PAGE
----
Social Facts

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A. Social Facts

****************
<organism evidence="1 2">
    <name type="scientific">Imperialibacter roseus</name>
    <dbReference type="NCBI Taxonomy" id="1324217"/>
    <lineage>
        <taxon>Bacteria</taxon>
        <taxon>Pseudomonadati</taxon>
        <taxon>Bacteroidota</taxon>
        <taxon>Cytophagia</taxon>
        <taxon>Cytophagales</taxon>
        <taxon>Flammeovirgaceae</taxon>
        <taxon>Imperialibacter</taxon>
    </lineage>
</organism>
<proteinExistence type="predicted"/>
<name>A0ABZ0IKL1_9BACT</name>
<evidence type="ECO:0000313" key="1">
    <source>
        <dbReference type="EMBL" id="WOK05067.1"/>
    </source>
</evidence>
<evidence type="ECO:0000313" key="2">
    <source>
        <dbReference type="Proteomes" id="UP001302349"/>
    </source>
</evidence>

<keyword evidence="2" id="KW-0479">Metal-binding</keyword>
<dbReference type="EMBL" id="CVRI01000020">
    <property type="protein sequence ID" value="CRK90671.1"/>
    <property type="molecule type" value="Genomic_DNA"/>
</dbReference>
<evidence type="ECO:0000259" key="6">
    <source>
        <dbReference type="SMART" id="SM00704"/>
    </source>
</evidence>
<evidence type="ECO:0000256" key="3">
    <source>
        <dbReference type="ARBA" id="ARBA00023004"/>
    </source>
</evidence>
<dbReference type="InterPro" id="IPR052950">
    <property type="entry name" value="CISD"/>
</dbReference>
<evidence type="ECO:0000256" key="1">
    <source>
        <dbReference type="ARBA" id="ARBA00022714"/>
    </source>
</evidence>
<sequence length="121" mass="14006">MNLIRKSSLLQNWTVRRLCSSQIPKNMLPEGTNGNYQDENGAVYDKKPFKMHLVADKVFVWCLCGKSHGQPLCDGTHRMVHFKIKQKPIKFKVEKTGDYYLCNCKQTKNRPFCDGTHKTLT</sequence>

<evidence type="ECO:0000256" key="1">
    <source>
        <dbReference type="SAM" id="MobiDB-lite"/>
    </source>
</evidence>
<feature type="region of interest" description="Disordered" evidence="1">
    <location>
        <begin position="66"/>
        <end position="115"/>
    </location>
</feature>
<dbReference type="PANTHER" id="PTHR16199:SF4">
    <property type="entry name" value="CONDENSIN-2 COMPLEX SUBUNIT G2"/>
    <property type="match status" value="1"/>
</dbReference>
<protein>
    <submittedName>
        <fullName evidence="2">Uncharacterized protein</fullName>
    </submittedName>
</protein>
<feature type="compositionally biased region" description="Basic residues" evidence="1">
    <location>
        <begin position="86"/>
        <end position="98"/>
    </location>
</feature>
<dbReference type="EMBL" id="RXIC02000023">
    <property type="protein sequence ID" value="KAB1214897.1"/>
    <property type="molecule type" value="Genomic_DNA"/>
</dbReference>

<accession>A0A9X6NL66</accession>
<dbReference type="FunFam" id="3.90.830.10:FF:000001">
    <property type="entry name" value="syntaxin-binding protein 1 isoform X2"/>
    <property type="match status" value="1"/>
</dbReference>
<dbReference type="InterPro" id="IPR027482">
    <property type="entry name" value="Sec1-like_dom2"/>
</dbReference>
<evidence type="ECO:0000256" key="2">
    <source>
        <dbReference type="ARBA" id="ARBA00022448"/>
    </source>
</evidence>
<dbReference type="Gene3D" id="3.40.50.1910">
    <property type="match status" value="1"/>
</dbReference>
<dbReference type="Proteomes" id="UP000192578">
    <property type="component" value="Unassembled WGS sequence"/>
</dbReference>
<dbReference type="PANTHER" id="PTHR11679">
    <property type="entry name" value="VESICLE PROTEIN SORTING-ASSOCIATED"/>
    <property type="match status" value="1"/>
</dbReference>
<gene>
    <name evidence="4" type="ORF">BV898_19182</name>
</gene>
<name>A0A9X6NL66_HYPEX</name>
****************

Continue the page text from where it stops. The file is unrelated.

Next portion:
Durkheim defined social facts as things external to, and coercive of, the actor. These are created from collective forces and do not emanate from the individual (Hadden, p. 104). While they may not seem to be observable, social facts are things, and "are to be studied empirically, not philosophically" (Ritzer, p. 78). They cannot be deduced from pure reason or thought, but require a study of history and society in order to observe their effects and understand the nature of these social facts. In The Rules of Sociological Method, Durkheim begins by noting features such as the following (quote 3): Social Facts. When I fulfil my obligations as brother, husband, or citizen, when I execute my contracts, I perform duties which are defined, externally to myself and my acts, in law and in custom. Even if they conform to my own sentiments and I feel their reality subjectively, such reality is still objective, for I did not create them; I merely inherited them through my education. (Rules, p. 1). As examples of social facts, Durkheim cites religious beliefs, currency used to undertake transactions, and factors such as "the practices followed in my profession" (Rules, p. 2). These types of conduct or thought are not only external to the individual but are, moreover, endowed with coercive power, by virtue of which they impose themselves upon him, independent of his individual will. (Rules, p. 2). While obligations, values, attitudes, and beliefs may appear to be individual, Durkheim argues that these social facts exist at the level of society as a whole, arising from social relationships and human association. They exist as a result of social interactions and historical developments over long periods of time, and come from "varying collective representations and diverse forms of social organization" (Hadden, p. 104). As individuals who are born and raised in a society, these social facts are learned (through socialization) and generally accepted, but the individual has nothing to do with establishing these. While society is composed of individuals, society is not just the sum of individuals, and these facts exist at the level of society, not at the individual level. As such, these social facts do exist, they are the social reality of society, a reality that constitutes the proper study of sociology (Cuff et al., p. 33). The study of social facts is the "distinct object or subject matter of sociology" (Hadden, p. 105). Durkheim distinguishes social facts from psychological, biological, or economic facts by noting that these are social and rooted in group sentiments and values. At the same time, he distinguishes the study of social facts from philosophy by noting that the real effects of social facts are "manifested in external indicators of sentiments such as religious doctrines, laws, moral codes" (Hadden, p. 105) and these effects can be observed and studied by the sociologist. The study of social facts is thus a large part of the study of sociology. In order to do this, the sociologist must "rid themselves of preconceptions" (Hadden, p. 107) and undertake objective study which can "focus on objective, external indicators such as religious doctrines or laws" (Hadden, p. 107). Each social fact is real, something that is constraining on the individual and external to the actor. The social fact is not just in the mind of the individual – that is, these facts are more than psychological facts. That these exist in society as a whole, over time, and sometimes across societies, provides some proof of this. At the same time they are in the minds of individuals so they are also mental states. Ritzer notes that social facts can be considered to be mental phenomena that are external to and coercive of psychological facts, such as human instincts. The individual mental state could be considered to intervene between social fact and action (Ritzer, p. 105). Durkheim may not have provided a sufficient analysis of the assumptions...
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